The clear hot topic at F8 for developers was all about VR & AR. What stood out to me as an advertiser is 1) there’s a whole new device type to consider – step aside desktop and mobile and make room for the headset. And, 2) how Facebook is trying to scale AR & VR to make immersive content available for everyone. In fact, many speakers at the conference compared our current 2D media as the black and white photos of the future.
So what’s new in VR & AR?
Facebook officially announced Oculus’ first standalone VR headset at the conference, and they are now available for purchase at just $199 per set. At launch, the Oculus Go has access to more than 1,000 apps and experiences.
Along with the new headset, Oculus introduced new ways to experience VR with friends and connect with users favorite music, movies and TV shows:
Oculus Venues is a one-stop show for live social events in VR including concerts, sports and comedy nights with friends and fans alike.
Oculus Rooms, originally released for Gear VR, has been redesigned to align with the launch of Oculus Go and lets friends meet up and play games, watch TV and more.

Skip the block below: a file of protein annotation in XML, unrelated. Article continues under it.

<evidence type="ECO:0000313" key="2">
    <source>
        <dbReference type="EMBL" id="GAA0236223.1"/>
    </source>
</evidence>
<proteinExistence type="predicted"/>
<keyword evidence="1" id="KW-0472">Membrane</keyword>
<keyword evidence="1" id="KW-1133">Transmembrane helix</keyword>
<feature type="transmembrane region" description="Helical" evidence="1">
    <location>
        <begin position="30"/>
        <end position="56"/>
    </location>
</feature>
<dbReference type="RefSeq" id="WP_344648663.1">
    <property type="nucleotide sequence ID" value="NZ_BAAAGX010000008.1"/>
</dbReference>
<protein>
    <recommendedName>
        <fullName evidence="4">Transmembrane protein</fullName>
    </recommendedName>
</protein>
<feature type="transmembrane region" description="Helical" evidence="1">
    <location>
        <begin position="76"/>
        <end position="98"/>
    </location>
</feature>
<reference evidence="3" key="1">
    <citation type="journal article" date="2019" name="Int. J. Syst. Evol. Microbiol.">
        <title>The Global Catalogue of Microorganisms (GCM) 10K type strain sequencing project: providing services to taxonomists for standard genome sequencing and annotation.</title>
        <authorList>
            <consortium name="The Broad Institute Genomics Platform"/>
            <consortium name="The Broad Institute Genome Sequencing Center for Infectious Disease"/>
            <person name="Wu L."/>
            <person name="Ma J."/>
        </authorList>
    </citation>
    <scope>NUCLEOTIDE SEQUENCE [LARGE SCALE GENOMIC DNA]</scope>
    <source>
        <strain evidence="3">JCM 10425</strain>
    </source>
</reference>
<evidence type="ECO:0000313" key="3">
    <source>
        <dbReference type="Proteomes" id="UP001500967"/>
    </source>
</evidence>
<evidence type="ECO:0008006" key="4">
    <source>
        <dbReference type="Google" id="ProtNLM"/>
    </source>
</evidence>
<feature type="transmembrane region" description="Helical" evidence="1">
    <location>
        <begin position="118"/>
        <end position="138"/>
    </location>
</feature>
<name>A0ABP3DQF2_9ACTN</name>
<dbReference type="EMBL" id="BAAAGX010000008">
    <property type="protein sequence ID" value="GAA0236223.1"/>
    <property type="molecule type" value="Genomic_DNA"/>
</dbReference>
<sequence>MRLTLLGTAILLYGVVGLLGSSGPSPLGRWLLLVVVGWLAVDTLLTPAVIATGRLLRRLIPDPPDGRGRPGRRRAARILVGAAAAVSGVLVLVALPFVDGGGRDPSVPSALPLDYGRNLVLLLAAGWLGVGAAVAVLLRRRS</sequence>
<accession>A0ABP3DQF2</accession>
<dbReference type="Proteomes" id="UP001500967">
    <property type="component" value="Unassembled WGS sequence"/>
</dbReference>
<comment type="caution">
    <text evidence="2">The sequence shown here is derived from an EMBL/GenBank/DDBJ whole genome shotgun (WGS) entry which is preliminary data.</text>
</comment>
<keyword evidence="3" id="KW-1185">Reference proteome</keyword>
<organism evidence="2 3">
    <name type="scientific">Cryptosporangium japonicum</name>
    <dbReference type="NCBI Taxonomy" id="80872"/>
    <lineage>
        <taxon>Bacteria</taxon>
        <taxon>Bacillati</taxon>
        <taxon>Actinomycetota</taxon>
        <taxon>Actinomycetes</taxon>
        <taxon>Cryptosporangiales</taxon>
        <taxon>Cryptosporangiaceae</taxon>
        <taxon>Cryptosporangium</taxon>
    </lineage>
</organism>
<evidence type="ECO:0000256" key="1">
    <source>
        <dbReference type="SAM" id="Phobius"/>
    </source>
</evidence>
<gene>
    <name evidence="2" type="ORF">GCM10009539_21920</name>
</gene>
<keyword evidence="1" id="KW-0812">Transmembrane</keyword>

Oculus TV gives you a virtual big screen TV, where you can watch live or on-demand content – and will allow up to four people to watch together.
Last year at F8, Facebook rolled out the AR camera platform. This year Facebook announced the AR camera extension to both Instagram and Messenger. Through the use of AR Studio, creators will be able to design unique, interactive camera experiences similar to those that are available on platforms like Snapchat, including both face filters and world effects, and help to drive use by distributing to followers and encouraging users to share with their friends to use as well.
Prior to F8, Facebook introduced 3D posts. At F8, they expanded on that roll out and introduced the capability to take 3D objects from News Feed into Facebook Camera AR experiences with one tap. Additionally, they also announced that 3D can go beyond the post with fully immersive 3D photos (rolling out later this summer).
3D photos are a new type of media that lets people capture 3D moments using a smartphone and then share to Facebook.
Interactive 360 experiences were another immersive content type that is now available through the use of Facebook’s newly title React 360 software. These interactive virtual tours stitch together individual 360 experiences through the use of interactivity, driving more active engagement from users, as they are taking a self-guided tour through 360 experiences.
See one by National Geographic for yourself here.
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All in all, I had a fantastic experience at F8 and cannot wait to see these new features in action across the Facebook ecosystem.
7 MINUTES READ | April 18, 2019